Should Brett Kavanaugh be convicted in a court of public opinion without any corroborating evidence of the charges against him?
I don’t know if Christine Ford’s accusation that Supreme Court Justice nominee Brett Kavanaugh attempted to rape her when she was 15 and he 17 is true. And, unless someone invents a time machine or some other witnesses come forward, I probably will never know the actual truth.
Ms. Ford needs to be heard, but at the time of this writing, her story has more holes than a pistol range target, and the timing of its release and other factors certainly give it the appearance of a hit-job to delay the confirmation vote on Kavanaugh until after the upcoming mid-term elections.
The Democrats have been trying to find something to disgrace Kavanaugh since even before he was actually nominated, and to suggest that Senator Dianne Feinstein had such evidence in her possession for months and didn’t parade it down Pennsylvania Avenue is absurd. If she had any inkling that the story had legs, it would have gone straight to the New York Times and other friendly media outlets.
And I don’t buy the cover of the accuser wishing to remain anonymous, either, because she had no qualms about revealing her identity in a subsequent opinion piece. Rather a sudden change of heart, wouldn’t you think?
At best, it appears the release of the letter was perfectly timed to cause a delay in the confirmation process. Worst case scenario is that the entire story was fabricated and tucked away, to be used if no other salacious gossip could be pinned on Kavanaugh. A last-minute salvo to allow the Libs to keep control of the Court, throwing Ms. Ford under the bus to save the Republic.
The truth is Kavanaugh has been subjected to a type of scrutiny rarely seen in American politics, and to date, nothing has emerged that would seem to suggest that he is anything but uber-qualified for the position on the nation’s highest court. Hours upon hours of grilling by the Senate Judiciary Committee revealed no flaws in the man’s character. Not to mention the man had been completely vetted several times in the past prior to appointments on lower courts.
And what did all this digging and investigating find? Nothing; zilch. Only that the candidate was immensely qualified to do the job.
Now we find that some three decades ago, a woman, 15 years old at the time, who admits having been drinking, claims he attacked her, but she can’t remember the location of the attack, how she got to the location, or how she got home from the location. But she is absolutely certain Kavanaugh was the attacker. And can provide no corroborating evidence, which amazingly, her lawyer says she is not required to do. Yeah, I kinda think she does.
Even more amazing are the people who staunchly believe Ms. Ford’s story as the gospel truth, despite any supporting evidence. Their reasoning behind this runs from statements such as “All women must be believed,” to “I believe her because I once had a similar experience,” to “It’s obvious Kavanaugh is lying!” Did I mention she has presented absolutely no supporting evidence?
These same people say if there is a possibility Kavanaugh committed this deed at the age of 17, he should not be entitled to sit on the Supreme Court. He has been convicted in a court of public opinion, despite whatever good works he may have accomplished in a stellar career since that time.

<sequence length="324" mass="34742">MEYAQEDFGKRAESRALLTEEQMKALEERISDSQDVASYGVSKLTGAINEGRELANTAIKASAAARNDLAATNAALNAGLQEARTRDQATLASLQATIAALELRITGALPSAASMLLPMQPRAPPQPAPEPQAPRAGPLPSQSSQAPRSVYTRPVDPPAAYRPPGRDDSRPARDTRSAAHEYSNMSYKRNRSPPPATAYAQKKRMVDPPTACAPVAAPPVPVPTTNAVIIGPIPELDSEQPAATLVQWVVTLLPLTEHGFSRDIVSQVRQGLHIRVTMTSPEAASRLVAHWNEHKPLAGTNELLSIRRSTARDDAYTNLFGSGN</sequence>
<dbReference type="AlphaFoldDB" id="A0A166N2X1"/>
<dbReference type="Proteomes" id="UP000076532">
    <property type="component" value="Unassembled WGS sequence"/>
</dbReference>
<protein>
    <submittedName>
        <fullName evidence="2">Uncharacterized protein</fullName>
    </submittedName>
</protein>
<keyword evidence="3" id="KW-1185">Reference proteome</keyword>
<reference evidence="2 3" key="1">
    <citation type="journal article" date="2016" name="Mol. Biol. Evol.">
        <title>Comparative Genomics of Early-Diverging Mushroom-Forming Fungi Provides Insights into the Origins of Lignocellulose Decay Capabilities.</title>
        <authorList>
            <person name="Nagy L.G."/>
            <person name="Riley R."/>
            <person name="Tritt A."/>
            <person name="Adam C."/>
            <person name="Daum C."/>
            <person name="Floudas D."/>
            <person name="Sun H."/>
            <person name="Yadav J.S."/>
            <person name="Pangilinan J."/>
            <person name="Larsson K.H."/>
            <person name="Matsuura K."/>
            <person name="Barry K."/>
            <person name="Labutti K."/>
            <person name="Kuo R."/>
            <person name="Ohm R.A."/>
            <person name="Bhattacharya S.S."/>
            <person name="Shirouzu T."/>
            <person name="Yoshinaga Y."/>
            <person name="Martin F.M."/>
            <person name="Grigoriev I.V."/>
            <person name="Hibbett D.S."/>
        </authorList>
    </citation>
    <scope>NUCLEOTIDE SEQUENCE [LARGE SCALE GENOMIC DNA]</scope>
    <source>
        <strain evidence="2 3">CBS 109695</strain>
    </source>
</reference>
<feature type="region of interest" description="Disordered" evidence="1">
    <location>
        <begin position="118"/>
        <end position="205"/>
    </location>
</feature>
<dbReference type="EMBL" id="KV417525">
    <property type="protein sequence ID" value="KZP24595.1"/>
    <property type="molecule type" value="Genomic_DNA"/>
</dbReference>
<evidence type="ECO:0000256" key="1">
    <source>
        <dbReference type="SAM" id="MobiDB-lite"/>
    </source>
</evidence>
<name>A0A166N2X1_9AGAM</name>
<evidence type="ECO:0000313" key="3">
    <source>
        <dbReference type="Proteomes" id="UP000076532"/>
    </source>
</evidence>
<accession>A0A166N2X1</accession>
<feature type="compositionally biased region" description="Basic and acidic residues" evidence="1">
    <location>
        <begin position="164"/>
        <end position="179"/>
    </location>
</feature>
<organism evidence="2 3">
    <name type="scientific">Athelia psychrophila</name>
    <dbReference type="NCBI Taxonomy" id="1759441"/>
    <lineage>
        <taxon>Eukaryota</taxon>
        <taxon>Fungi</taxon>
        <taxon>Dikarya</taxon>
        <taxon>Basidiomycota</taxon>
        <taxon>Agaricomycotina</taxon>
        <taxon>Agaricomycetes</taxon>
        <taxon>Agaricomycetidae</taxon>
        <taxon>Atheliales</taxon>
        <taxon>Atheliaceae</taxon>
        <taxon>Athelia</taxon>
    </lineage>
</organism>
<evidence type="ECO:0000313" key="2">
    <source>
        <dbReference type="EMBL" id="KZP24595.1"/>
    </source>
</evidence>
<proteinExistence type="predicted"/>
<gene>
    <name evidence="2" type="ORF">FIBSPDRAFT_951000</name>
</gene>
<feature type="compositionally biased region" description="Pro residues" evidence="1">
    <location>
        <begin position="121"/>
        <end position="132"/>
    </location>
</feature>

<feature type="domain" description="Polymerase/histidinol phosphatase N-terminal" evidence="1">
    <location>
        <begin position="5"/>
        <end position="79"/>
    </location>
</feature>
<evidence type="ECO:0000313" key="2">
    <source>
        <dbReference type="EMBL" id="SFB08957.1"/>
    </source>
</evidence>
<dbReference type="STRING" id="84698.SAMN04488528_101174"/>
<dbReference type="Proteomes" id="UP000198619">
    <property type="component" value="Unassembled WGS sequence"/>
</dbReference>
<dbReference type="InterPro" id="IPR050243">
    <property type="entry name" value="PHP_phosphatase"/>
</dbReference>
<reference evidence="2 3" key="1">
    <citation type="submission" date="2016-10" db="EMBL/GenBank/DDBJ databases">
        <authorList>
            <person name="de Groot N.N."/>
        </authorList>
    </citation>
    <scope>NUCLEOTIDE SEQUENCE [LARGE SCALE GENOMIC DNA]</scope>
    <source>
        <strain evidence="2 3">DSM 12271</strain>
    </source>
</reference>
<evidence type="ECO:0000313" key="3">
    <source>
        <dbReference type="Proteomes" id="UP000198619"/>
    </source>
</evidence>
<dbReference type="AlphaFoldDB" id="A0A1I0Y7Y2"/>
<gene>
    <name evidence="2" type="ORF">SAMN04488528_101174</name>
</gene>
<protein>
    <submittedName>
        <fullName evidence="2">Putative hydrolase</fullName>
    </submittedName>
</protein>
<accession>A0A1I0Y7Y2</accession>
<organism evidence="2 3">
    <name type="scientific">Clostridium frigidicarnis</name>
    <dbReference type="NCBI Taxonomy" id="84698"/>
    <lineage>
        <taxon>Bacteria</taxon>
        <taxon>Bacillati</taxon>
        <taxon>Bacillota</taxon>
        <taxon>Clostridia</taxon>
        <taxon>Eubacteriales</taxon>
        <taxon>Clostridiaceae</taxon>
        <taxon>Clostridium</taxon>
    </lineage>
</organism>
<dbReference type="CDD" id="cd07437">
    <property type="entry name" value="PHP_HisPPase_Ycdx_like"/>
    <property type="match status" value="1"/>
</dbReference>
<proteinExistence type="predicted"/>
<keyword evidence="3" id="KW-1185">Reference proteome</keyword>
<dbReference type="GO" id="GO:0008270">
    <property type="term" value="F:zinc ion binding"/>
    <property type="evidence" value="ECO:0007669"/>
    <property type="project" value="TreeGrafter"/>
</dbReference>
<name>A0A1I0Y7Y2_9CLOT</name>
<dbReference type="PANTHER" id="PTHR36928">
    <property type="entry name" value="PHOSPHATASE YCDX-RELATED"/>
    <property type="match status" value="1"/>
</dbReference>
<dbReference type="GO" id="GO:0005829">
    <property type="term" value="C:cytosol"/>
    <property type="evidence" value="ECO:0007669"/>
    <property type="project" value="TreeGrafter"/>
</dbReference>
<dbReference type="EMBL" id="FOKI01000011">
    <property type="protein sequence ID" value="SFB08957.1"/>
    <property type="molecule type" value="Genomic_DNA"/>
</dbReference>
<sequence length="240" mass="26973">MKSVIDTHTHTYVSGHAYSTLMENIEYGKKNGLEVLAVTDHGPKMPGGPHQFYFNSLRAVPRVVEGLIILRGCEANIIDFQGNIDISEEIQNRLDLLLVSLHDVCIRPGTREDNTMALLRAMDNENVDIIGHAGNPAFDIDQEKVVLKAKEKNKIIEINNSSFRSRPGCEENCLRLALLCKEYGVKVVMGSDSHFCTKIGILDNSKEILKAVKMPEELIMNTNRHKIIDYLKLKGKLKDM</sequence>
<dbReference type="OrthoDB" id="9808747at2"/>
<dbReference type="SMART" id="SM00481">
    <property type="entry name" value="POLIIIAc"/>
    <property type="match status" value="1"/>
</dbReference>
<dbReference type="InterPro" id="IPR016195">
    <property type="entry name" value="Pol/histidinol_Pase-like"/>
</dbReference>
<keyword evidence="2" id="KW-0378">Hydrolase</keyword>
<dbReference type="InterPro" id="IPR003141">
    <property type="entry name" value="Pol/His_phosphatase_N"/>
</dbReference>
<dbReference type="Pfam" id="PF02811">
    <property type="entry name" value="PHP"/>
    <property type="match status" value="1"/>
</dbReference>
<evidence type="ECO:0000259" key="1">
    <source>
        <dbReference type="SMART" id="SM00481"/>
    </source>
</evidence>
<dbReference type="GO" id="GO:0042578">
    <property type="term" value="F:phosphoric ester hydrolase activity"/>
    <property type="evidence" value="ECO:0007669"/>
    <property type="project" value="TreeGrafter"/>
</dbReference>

In other words, Kavanaugh’s detractors say anyone merely accused of a crime at any point in their lives should be sentenced to life without parole, and never allowed to seek any public office. No one should have the opportunity to change their ways and become a valuable contributor to society. Innocent until proven guilty be damned. No such thing as rehabilitation. Absolutely no way for one to turn their life around.
Like several recent Democrat moves, that precedent, if held, will likely eliminate quite a number of Supreme Court nominees in the coming years. I expect those who support it now will regret that support later.
Michael Patrick Lewis says
The problem, Jerry, isn’t Kavanaugh so much, it’s the massive rush to get him appointed without hearing all the facts. Why the secret files? Why rush through the hearing without getting this woman’s story? You talk of due process, but where is this woman’s due process?
It’s a sham that he’s even been appointed by a president whose sole reason for appointing him is his opinions on whether a sitting president can pardon himself or be indicted, and it’s a shame that it takes a 35-year-old assault accusation to delay this process when Merrick Garland’s nomination was delayed fourteen months with absolutely NO justification whatsoever.
Jerry Newberry says
Thanks for reading! With regard the to “massive rush,” the process seemed to move at a snail’s pace until the allegation of sexual misconduct emerged, with Democrat Senators grandstanding and showboating, and protesters disrupting the hearing, despite having no real reason to object to the nomination, other than he was a conservative.
And “this woman” had over 30 years to be concerned about her rights under due process, but only became concerned when it appeared her side couldn’t prevent the confirmation. Even Sen. Feinstein was unconcerned about her due process for some two months after receiving her letter. No mention of any issue with Kavanaugh was found in any of his earlier confirmations.
Kavanaugh’s opinion about indicting a sitting president may have been one of the reasons for his nomination, but is hardly the “sole” reason. I am less concerned about that since the Constitution provides for the removal of a president if necessary, and nothing in Kavanaugh’s opinion prevents the prosecution of a president after his term in office ends.
I never really understood the reasoning behind the delay in Garland’s nomination, since it was a foregone conclusion that Hillary was going to win the presidency anyway.